Impact: How does it Work

Example: Walk us through a specific example(s) of how this solution makes a difference; include its primary activities.

Zetu has already developed three social enterprise models that it plans to pilot with in Burundi. The first model is Zetu Village Solar Ventures. This model falls under our technologies that are appropriate for rural development and renewable energy categories. Basically, we install a solar panel that allows a solar village entrepreneur to charge cell phones for fellow villagers. Zetu also equip the solar village entrepreneur with two types of solar lanterns: An inexpensive solar lantern for the very poor that it will sell for less than $10.00, and a high end solar lantern that is able to charge cell phones. These solar lamps replace kerosene lanterns and burning wood which are expensive to maintain, are hazardous to health, and pollutes the environment. Currently Zetu already has one solar entrepreneur running a successful solar retail store and upon incorporating and funding would pilot 99 additional stores. Currently, the model costs about $700.00 for each micro-franchisee, but Zetu believe, it can bring the costs down to $500.00 U.S. dollars. The model allows an average village solar entrepreneur net earnings of more than $300 a month in a country where a teacher earns less than $80.00 a month. The second model is Zetu’s Kuku (Chicken) Village ventures. The poultry project is similar to the successful Bangladesh Rural Advancement Committee (BRAC)’s poultry model (http://www.brac.net/content/brac-poultry). The model allows different women to work as vaccinators, hatchery operators, chicken farmers, feed sellers, and as egg producers to sell to the market. The cooperative would be targeted to landless women. This model has a great potential to lift the poorest out of extreme poverty, especially landless and illiterate families. It also provides much needed nutrition. The third model is an Agriculture Production Inputs and extension services. Burundians, like most Africans, are starving for modern agriculture technology and methods. Many of them are still using the same tools and methods their for-fathers used centuries ago. Many useful tools that have potential to lift rural Burundians and other poor Africans out of poverty never reach them. This model would bring those technologies and “know-how” to their door steps. The products that this store would carry include improved seeds, irrigation pumps, fertilizers, etc., and “know-how” consultation. Zetu will continue looking for and developing micro-social enterprises that it can micro-franchise to give the poor a means to earn a living by providing them with working and profitable business models. Simultaneously, Zetu would be addressing big problems like lack of rural access to quality health-care, energy poverty, environmental degradation, food security, women empowerment, lack of technology transfer, and access to capital and markets in a sustainable and dignifying way.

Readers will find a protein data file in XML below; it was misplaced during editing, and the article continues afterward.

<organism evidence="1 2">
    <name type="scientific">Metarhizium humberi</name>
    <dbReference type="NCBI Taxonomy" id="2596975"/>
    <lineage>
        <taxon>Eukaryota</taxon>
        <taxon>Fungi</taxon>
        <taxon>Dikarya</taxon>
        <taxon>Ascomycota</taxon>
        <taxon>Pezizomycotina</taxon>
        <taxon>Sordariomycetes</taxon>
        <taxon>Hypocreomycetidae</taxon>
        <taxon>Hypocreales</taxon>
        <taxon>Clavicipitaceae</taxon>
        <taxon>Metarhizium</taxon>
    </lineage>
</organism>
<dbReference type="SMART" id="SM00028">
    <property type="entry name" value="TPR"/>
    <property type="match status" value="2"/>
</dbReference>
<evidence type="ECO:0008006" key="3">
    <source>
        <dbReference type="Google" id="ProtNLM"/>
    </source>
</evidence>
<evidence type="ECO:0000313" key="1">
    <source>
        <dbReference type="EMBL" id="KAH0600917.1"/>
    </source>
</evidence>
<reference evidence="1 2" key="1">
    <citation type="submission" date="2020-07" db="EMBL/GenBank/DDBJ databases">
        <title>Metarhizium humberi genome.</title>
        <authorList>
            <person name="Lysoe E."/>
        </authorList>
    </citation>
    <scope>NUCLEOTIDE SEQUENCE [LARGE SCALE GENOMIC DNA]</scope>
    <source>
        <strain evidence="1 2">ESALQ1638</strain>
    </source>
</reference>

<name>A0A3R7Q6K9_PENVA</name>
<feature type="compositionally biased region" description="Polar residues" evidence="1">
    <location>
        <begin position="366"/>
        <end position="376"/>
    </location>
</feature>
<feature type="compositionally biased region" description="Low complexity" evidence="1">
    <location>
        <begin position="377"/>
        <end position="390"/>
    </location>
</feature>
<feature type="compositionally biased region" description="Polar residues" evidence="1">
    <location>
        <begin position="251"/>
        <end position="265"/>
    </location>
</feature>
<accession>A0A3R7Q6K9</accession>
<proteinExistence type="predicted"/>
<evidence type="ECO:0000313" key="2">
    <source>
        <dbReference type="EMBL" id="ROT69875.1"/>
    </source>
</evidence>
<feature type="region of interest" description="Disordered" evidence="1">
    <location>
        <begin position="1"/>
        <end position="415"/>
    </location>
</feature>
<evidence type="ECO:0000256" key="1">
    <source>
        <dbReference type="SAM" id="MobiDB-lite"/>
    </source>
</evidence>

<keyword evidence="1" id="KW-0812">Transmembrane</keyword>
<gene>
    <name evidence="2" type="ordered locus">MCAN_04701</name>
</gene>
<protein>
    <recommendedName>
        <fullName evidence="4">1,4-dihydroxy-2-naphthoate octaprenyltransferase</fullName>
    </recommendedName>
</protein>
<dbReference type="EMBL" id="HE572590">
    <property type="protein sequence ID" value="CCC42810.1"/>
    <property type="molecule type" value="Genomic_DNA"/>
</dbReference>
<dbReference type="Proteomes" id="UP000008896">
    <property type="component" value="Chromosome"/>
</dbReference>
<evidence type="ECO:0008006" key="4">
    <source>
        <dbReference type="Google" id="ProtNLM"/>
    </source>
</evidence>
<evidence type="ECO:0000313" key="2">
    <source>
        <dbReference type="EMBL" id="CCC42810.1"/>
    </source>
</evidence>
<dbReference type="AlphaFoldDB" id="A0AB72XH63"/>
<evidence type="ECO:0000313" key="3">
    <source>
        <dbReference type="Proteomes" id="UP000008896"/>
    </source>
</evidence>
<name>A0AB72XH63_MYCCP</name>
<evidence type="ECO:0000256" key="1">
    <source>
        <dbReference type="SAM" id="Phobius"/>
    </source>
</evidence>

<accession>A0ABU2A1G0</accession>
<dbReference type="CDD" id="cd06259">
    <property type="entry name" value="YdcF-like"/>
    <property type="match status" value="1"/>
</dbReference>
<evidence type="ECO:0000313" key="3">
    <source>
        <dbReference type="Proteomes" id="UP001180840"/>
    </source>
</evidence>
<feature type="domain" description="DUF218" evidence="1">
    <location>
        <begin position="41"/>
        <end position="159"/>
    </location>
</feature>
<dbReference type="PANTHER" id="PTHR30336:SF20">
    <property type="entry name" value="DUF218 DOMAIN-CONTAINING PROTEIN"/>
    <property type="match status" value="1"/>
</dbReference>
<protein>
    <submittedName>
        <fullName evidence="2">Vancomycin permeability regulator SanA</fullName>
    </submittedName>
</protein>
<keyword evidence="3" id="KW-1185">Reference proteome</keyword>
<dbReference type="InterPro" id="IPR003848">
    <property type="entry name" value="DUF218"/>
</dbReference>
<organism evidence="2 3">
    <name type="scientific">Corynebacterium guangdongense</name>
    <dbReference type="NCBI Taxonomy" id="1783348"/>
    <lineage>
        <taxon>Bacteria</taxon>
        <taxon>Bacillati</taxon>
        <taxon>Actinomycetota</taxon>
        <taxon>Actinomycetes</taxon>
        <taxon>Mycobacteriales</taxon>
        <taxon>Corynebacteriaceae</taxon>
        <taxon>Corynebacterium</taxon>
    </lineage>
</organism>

Sustainability

Marketplace: Who else is addressing the problem outlined here? How does the proposed project differ from these approaches?

Each model for Zetu faces different marketplace challenges.

Comments

Hi everyone. Lets change the world.

Jacqueline McAdam PhD's picture

Thanks for sharing your project is interesting...where are you based in Kenya..I have been connected to a project there for 23 years...look forward to learning more!